Monday, November 18, 2013

What is the Abstraction Level of Reference Architecture

 Reference architectures are useful because they are a tool to break down the complexity of an enterprise architecture.

From Wikipedia: A reference architecture in the field of  enterprise architecture provides a template solution for an architecture for a particular domain. It also provides a common vocabulary with which to discuss implementations, often with the aim to stress commonality.
But what should be the level of abstraction of reference architectures?

Enterprise Architects often create reference architectures, from which solution architectures are derived.  The reference architecture is a foundation activity that allows EAs and others outside EA to collect and manage the information about enterprise architecture: current state and future state. Many EA teams populate the reference architecture with just definitions of the domains, capabilities and building blocks, place in a centrally accessible place.

The level of Reference Architecture abstraction should be high enough to serve its scope as for instance a business domain, industry or any industry. Reference architectures at various abstraction levels are part of a continuum. Ideally, the architect should be able to take the Reference Architecture, provide some details, and have a complaint, compatible solution architecture. This implies:
* The Reference Architecture is an Architecture, not a "how to ..." list.
* The Reference Architecture contains a reasonable level of detail specific to the Enterprise. Some details include organizational constraints and architectural decisions made at the Enterprise level. 

Reference Architecture design takes both the top-down and bottom-up approaching joining up in a consistent, coherent whole. Reference architectures, like all architectures (as opposed to designs) should be developed top-down -wiseOn one side, Reference Architecture should start at the very highest levels of abstraction, be completely lacking in detail, be totally generic and very wide scope. Think big picture done very quickly - no detail. And then push down towards solution specifics - as driven by local needs; what are the burning issues in the solution design community? Where do they need framework and guidance? On the other side, the bottom-up approach is complimentary. Once in a while you might have to take an existing or proposed solution and extract from it, by abstraction and generalization, generic and abstract patterns to be included in your reference architecture. You should push as high up the abstraction chain as you can go - away from any specifics and details. This is a good way to identify the gaps in your high-level reference architectures. 

Creating a Reference Architecture is about front-loading the effort so that capability development is much more agile and timely. The right level of abstraction is that level when you can "very clearly" identify solution components in Reference Architecture, these solution components can be executed in tandem or in parallel. The checkpoint for its effects may include:
-Do you build a reference architecture for organizations to follow or build generic architecture for domains?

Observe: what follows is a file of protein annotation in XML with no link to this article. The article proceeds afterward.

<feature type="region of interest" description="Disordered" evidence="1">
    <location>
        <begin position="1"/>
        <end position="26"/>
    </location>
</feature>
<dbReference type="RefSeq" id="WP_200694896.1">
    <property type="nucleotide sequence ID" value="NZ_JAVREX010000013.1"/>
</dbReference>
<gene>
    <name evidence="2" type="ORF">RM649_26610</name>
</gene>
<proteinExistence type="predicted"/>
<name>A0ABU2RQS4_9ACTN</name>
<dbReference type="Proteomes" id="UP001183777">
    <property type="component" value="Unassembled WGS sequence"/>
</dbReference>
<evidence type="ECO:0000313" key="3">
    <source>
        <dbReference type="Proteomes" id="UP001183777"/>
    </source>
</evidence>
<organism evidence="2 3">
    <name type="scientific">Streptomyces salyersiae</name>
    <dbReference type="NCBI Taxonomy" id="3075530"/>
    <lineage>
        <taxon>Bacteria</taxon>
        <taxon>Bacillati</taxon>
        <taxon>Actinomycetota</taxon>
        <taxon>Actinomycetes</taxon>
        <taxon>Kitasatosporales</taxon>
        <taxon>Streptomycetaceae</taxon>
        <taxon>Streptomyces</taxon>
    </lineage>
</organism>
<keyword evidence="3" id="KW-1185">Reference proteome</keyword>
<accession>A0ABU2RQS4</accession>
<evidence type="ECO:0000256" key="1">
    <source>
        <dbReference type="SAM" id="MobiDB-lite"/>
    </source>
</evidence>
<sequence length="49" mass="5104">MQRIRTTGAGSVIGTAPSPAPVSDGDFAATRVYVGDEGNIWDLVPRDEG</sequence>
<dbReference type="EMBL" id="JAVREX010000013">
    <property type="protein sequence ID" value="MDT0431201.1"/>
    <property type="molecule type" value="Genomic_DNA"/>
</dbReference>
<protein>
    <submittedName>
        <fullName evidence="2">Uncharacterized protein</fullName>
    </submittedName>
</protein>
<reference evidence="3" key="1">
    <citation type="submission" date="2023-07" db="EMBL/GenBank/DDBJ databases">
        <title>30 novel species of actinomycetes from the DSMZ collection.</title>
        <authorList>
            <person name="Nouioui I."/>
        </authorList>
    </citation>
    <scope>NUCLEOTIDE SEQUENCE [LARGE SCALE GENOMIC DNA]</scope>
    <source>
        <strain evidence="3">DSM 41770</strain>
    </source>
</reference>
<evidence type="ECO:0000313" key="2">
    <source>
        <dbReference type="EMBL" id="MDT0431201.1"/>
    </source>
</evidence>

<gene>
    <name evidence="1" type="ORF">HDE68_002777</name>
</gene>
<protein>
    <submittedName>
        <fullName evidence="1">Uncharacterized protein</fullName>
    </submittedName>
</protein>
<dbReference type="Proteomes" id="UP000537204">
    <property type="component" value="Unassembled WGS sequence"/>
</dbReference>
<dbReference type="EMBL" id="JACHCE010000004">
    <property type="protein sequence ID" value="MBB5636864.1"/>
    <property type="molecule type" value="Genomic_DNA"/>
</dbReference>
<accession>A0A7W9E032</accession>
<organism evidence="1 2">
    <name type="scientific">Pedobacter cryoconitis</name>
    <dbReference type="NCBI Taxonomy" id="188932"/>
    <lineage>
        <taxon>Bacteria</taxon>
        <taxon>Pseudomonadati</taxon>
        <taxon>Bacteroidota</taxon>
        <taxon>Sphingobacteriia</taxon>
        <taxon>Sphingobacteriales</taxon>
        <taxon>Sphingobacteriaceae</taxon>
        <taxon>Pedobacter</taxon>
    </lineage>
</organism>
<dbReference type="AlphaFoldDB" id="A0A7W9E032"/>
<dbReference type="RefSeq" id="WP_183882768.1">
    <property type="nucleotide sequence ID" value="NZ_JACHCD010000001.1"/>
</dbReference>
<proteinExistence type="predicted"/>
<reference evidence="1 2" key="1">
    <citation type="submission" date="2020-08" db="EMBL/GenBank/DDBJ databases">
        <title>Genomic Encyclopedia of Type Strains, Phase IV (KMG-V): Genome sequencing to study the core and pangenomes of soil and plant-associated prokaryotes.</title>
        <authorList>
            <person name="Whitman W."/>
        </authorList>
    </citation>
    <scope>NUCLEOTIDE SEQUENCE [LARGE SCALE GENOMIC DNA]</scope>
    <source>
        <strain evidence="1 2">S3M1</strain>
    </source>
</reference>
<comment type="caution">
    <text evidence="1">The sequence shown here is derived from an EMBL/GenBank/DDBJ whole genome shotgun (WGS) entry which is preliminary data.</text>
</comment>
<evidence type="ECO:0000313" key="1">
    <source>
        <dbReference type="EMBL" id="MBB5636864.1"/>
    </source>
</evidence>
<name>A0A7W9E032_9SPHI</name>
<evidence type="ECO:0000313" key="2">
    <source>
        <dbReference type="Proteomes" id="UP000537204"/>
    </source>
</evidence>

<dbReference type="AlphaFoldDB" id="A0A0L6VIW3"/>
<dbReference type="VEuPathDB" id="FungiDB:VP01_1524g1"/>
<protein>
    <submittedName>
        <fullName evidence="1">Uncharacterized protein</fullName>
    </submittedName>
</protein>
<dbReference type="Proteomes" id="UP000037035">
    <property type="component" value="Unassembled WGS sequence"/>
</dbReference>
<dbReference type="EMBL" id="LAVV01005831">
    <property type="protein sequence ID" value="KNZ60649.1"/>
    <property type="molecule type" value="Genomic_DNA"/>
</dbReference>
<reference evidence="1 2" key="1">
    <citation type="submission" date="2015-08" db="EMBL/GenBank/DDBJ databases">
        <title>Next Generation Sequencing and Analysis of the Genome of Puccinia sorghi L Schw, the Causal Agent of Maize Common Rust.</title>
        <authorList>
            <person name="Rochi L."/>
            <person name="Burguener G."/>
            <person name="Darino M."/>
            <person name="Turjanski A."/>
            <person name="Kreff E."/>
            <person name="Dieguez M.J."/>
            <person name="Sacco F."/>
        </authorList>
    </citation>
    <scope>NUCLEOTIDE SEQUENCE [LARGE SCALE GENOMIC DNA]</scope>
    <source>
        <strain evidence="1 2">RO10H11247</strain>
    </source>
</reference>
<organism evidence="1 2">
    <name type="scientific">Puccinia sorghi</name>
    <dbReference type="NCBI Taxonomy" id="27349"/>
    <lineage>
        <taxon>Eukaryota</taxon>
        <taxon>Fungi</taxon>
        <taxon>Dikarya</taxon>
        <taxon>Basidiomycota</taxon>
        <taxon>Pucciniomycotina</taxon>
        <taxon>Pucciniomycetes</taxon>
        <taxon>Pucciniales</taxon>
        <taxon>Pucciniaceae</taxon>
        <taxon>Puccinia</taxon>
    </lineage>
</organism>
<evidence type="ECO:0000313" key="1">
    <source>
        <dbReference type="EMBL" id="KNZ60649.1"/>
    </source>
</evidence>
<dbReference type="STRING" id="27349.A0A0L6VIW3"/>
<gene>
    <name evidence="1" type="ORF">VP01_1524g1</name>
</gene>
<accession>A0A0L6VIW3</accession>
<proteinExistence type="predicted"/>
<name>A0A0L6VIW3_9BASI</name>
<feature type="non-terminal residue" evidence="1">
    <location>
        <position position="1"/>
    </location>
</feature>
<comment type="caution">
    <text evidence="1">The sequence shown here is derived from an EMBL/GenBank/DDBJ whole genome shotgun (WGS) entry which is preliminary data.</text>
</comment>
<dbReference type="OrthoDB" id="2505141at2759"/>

-How easy/difficult it is to translate an abstract/generic reference architecture into something which is implementable?
-How easy/difficult it is to translate an abstract/generic reference architecture into something which is implementable?

Reference architectures are useful because they are a tool to break down the complexity of an enterprise architecture. Each reference architecture can be broken down into domains and building blocks. Not all capabilities had building blocks and not all domains had capabilities but where you needed it you could go down into lower levels of detail. There might be some impression that EA reference architectures are only about IT! Of course, it is not, EA reference architectures show business process architectures & business capabilities, business value systems, etc. and the various IT architectures.

Reference Architectures can be created for many aspects of business and technology. The reference architecture is employed to create a customized architecture for your domain or enterprise. Some reference architectures include the human aspects in the design of the enterprise business entity. They show the distinction between
(1) the 'management and control' activities and technologies, and
(2) the 'product & service' activities and technologies; and show where to design the human aspects into each.

Typically the Reference The architecture provides a generic template that fits many specialized contexts. It usually does this by separating domains that are easier and better to analyze separately - for example, a Reference Architecture might focus on data or application layering. Or it separates information that is industry or geography-specific from information that is enterprise-specific. 

So the right level of abstraction of the reference architecture is situation driven: Don't be arbitrarily constrained to just three levels of abstraction - Physical, Logical, Conceptual. Each of those categories can have levels within it. Use as many abstraction/generalization levels as it takes. The main criteria to evaluate whether the next level should be created will include some tenets of EA objectives namely,
• Is there the need for a global (enterprise) perspective on the layer in question?
• Do you need to standardize any of the concepts within the layer?
• Can you institutionalize the maintenance of the details entailed in the reference layer to ensure their continuing value to the enterprise?

Still, the purpose of any type of Enterprise Architecture is to breakdown and optimize enterprise complexity, not to adding another layer of unnecessary complication, and Reference Architecture can be a navigation point to vary EA domains or business aspects.


Post a Comment